Video Game / Para Para Paradise
A short-lived Konami Rhythm Game
in its Bemani
line, designed to cash in on the Para Para dance trend in Japan in the early 2000s. It plays almost like Dance Dance Revolution
(heck, it still uses arrows! Even more interesting is the fact that its use of hold arrows pre-dates DDRMAX by a few months), except that instead of hitting buttons with your feet, you're hitting five nothings with your hands... specifically, nothings with infrared sensors above on a frame and below on a platform, arranged in a semi-circle. The intent of the game is to, almost like the modern Just Dance
, imitate the para para routine video shown, but there's still a "Freestyle" game type with a more DDR-esque flair to them. As expected, most of the game's soundtrack is Eurobeat, with mostly licenses, but there's a few originals and some eurobeat remixes of a few classic DDR songs too.
The game only lasted for two mixes; 2nd Mix notably switched to 3D characters for the routines instead of videos. Like most Bemani titles, its rare in the U.S. (Would its pink cabinet be a factor? Maybe), but its a cult classic (especially at anime cons that are lucky enough to have one in their game room). 1st Mix also had a PlayStation 2
port, complete with sensor controller. The sensor can
work with StepMania
, but due to its rarity, there's not much content, simfile wise.
Not to be confused with the Coldplay
song which title drops
this game in its chorus by mere coincidence.
This series provides examples of
- Market-Based Title: The Korean version was re-named Para Para Dancing for reasons unknown.
- Pink Means Feminine: The cabinet (and the sensors of the PS2 port) is pink, 1st Mix's UI was mostly dark magenta (2nd Mix went to light blue and yellow), and all the Para Para performers in the videos are female. But then, males haven't been afraid to play it, either for curiosity's sake, or because they're rhythm gaming connoisseurs and/or DDR fans (given that these are the same people who praised Dai for his flamboyant dance moves in the music videos on HHH songs).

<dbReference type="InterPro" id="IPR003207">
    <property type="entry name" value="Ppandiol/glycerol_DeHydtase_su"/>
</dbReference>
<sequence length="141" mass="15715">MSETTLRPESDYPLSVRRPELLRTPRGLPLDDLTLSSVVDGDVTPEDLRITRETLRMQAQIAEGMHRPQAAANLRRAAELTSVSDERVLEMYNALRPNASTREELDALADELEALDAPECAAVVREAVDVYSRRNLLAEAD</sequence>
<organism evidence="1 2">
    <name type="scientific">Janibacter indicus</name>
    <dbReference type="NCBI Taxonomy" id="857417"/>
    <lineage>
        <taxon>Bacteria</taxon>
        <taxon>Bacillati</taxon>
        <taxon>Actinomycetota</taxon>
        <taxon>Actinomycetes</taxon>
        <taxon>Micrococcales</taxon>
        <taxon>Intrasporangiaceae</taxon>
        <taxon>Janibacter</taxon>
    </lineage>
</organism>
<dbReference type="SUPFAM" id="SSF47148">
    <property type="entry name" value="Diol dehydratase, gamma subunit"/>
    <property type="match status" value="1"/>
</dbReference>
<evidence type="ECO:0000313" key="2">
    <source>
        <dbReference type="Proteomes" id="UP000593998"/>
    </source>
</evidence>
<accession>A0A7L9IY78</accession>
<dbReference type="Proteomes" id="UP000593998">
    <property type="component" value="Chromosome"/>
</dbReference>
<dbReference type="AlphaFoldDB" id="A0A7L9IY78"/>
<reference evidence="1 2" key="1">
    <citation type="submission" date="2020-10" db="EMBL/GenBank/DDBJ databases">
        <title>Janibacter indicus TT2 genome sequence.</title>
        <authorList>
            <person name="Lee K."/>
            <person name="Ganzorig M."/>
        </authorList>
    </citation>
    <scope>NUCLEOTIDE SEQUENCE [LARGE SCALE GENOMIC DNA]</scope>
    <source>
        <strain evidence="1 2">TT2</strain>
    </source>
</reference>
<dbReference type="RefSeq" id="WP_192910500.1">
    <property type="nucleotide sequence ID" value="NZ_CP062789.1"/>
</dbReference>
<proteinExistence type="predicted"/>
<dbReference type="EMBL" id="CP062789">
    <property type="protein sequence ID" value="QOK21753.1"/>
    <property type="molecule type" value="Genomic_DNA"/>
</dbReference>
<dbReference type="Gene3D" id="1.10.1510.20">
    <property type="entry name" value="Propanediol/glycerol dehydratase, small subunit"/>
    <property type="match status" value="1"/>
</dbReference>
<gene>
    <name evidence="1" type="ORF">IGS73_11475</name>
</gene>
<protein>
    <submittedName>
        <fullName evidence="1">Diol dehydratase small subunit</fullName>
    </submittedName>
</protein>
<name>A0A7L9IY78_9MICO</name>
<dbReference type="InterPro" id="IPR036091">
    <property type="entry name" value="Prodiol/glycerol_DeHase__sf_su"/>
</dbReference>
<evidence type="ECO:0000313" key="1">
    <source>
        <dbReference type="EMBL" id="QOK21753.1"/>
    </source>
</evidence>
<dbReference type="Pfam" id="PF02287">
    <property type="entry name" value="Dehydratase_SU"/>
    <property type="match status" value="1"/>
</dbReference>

- Regional Bonus: The Korean version enables three extra sensors around the back of the ring-shaped platform. Consider it your "Stealth" modifier.
- Required Spinoff Crossover: The DDR remixes; "Dynamite Rave (super euro version)" and "CAN'T STOP FALLIN' IN LOVE (super euro version)" crossed back to DDR on SuperNOVA, and the PPP original "Hold On Me" crossed over for Extreme. "Night of Fire" was on both DDR Disney Mix (the PS1 version) and IIDX.
- Spiritual Successor: To an extent, any motion-controlled dance game nowadays (but eschewing the arrows for more direct motion tracking through either a motion sensitive controller in your hand or a combination infrared sensor and webcam), but Dance Masters (which in this case, uses the latter) is a more direct successor, since it actually does have para para routines on certain songs, and some Eurobeat licenses that first appeared on this game such as "Night of Fire".
- The Cameo: Usao-kun, the rabbit mascot of Keyboard Mania, is a playable character on 2nd Mix. Oddly enough, he also cameos in the video of a IIDX song called "PARAPARA PARADISE"; ironically, said song was never on Para Para Paradise.
- Trope 2000: The song "velfarre 2000".